Title: My Best Friend, Maybe
Author: Caela Carter
Genre: YA, contemporary, GLBT
Publisher/Publication Date: Bloomsbury USA Childrens / June 3, 2014
How Did I Get It? Netgalley
Synopsis from Goodreads: Colette has been bored and lonely ever since her best friend, Sadie, dumped her the summer before they stared high school. She tries to be perfect for everyone left in her life: her parents, her younger brothers, her church youth group, even her boyfriend, Mark. But Colette is restless. And she misses Sadie.
When Sadie tells Colette that she needs her old friend to join her on a family vacation to the Greek Islands, one that leaves in only a few days, Colette is shocked to hear their old magic word: need. And she finds herself agreeing.
Colette tries to relax and enjoy her Grecian surroundings but it’s not easy to go on vacation with the person who hurt you most in the world. When the reason for the trip finally surfaces, Colette finds out this is not only a fun vacation. Sadie has kept an enormous secret from Colette for years…forever. It’s a summer full of surprises, but that might be what Colette needs.
I’ve been on a summertime contemporary binge, and most of them have been fantastic. My Best Friend, Maybe, did not join those ranks. From page one, I had a suspicious feeling that it wasn’t going to be a favorite, but by the halfway mark, I was just glad I was able to finish it and not give up. Mainly, this book infuriated me, for several reasons. And while I understand that usually strong emotions are a good sign, in this case it was too much. Plot points were forgotten and left aside, and the resolution was too perfect for all the problems that had been brought up. But most of all, it was the way Christians were presented that had me ranting and huffing as I read the book.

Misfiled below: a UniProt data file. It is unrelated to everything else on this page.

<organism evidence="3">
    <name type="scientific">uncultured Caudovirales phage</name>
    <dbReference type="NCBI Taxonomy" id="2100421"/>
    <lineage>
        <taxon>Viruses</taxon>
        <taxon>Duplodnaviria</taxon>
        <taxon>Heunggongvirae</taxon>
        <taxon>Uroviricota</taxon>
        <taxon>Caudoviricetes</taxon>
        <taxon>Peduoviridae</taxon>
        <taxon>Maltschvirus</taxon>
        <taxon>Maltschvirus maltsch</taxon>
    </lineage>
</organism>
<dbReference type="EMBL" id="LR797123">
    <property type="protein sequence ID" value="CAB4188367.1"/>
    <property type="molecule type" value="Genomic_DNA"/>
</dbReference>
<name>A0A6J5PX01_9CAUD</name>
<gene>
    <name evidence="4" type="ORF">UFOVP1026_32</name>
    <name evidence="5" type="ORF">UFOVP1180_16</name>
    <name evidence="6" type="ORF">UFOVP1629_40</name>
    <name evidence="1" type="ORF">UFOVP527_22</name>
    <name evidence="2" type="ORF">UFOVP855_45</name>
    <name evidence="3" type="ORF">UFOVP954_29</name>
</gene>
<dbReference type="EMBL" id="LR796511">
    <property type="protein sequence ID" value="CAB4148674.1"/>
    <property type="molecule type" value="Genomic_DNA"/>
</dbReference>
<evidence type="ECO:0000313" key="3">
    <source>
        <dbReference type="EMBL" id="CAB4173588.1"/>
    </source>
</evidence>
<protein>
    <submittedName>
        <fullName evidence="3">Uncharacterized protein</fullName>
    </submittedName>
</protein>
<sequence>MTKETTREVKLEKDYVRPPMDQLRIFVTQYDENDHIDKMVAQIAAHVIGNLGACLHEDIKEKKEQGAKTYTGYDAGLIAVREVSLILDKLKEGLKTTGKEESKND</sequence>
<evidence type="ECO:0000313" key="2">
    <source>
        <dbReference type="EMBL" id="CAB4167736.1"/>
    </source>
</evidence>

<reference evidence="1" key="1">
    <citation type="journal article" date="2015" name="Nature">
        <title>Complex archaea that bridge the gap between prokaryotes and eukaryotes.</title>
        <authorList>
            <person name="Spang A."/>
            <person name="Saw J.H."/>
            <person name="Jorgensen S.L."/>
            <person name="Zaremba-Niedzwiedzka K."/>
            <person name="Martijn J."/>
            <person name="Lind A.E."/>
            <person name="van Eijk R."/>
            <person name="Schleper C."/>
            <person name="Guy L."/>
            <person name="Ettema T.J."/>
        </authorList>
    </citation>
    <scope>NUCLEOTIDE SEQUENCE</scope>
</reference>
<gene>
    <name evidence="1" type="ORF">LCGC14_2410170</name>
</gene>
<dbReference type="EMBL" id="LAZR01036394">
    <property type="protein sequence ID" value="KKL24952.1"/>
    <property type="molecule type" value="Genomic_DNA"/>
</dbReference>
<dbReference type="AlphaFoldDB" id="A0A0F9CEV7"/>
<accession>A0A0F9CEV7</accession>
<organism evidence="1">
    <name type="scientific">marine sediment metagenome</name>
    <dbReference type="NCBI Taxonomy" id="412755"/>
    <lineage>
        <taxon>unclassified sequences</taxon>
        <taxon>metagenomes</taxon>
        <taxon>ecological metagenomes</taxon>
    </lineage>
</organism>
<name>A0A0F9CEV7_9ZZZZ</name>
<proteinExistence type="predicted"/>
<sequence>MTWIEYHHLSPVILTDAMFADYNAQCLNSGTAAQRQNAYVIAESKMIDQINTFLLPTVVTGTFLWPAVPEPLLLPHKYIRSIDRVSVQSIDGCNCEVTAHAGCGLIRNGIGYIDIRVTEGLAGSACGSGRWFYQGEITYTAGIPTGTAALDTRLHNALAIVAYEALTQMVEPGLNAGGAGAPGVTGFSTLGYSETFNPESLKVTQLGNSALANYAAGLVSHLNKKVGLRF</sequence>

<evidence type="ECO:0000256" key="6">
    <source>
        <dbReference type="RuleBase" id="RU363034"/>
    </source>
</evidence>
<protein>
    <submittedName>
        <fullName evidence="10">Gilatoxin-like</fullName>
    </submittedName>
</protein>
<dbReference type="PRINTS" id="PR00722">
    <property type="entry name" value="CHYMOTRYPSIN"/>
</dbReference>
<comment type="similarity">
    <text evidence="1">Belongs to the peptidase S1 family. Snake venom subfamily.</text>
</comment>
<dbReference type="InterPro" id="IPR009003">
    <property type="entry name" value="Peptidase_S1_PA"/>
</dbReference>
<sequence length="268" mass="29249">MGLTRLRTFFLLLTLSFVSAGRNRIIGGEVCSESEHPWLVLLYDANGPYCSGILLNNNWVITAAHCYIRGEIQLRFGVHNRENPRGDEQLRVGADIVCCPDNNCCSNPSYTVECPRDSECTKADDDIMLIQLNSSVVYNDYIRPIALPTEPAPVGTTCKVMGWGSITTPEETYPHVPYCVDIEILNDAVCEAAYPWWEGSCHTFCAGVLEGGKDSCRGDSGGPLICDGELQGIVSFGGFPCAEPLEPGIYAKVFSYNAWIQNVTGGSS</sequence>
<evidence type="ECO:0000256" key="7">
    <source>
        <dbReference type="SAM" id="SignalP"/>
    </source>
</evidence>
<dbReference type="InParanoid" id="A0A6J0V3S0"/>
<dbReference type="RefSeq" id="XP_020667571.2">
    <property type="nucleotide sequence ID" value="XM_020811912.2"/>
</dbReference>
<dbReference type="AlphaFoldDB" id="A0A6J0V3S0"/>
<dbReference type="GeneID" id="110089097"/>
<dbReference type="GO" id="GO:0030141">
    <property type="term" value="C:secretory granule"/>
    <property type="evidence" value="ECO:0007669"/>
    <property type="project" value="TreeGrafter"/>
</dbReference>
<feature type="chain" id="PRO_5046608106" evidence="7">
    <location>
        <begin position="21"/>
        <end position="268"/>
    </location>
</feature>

Before I jump into the rest of it, I want to address my main issue with this book. Now, I understand that many Christians actually are the homophobic, Bible-thumping type. And it’s such a shame to see that being the main image of Christianity. But when every single YA book I read shows Christians as the worst people in the entire world, I get tired of it. Honestly, I’ve gotten to the point where, despite the fact that I’m a Christian, I’ll run from any book marked with that title. But back to My Best Friend, Maybe: it was the mother that had me almost screaming. Apparently that woman missed the “let he who is blameless cast the first stone” lesson. Along with the first five verses of Matthew 7. And the “love your neighbor as yourself” commandment. I’ll stop myself there, before I go too crazy. But, can we please, just for once, write about some Christians who aren’t the demons of the book?
Besides my own personal rancor with that issue, I had some other problems with MBFM on top of all that. Colette is one of the most wishy-washy MCs I’ve read in a while; the entire book is her going back and forth as to whether or not she wants to be friends with Sadie again. And then the romance issue – first of all, instalove. Second – what happened to your other boyfriend? ZERO mention of him once Colette found her new main squeeze! As far as the resolution of the entire story, I found it to be too sappy and easy, after the years of issues that had built up in Sadie and Colette’s friendship. Sadie is presented as this poor, misunderstood kid (which is true but she uses it as a guilt-trip), but in reality she’s manipulative, and what she asks of Colette after lying and ignoring her for three years is almost appalling.
I wanted to love this story; I really did. But without any warning from the synopsis of the Christian issue, or the GLBT subject, I felt like I was shoved into something I wasn’t prepared for. I don’t have a problem with issue books, but I’d at least like to understand exactly what I’m getting into. What I thought would be a summery beach book about rekindling friendships turned into a preachy, condescending litany on why church is bad and being best friends means “sacrificing everything of yourself to hopefully fix this problem for your friend who can’t face her own issues”. I just can’t recommend this one personally, but maybe other readers will find some redeeming qualities.
My Final Rating: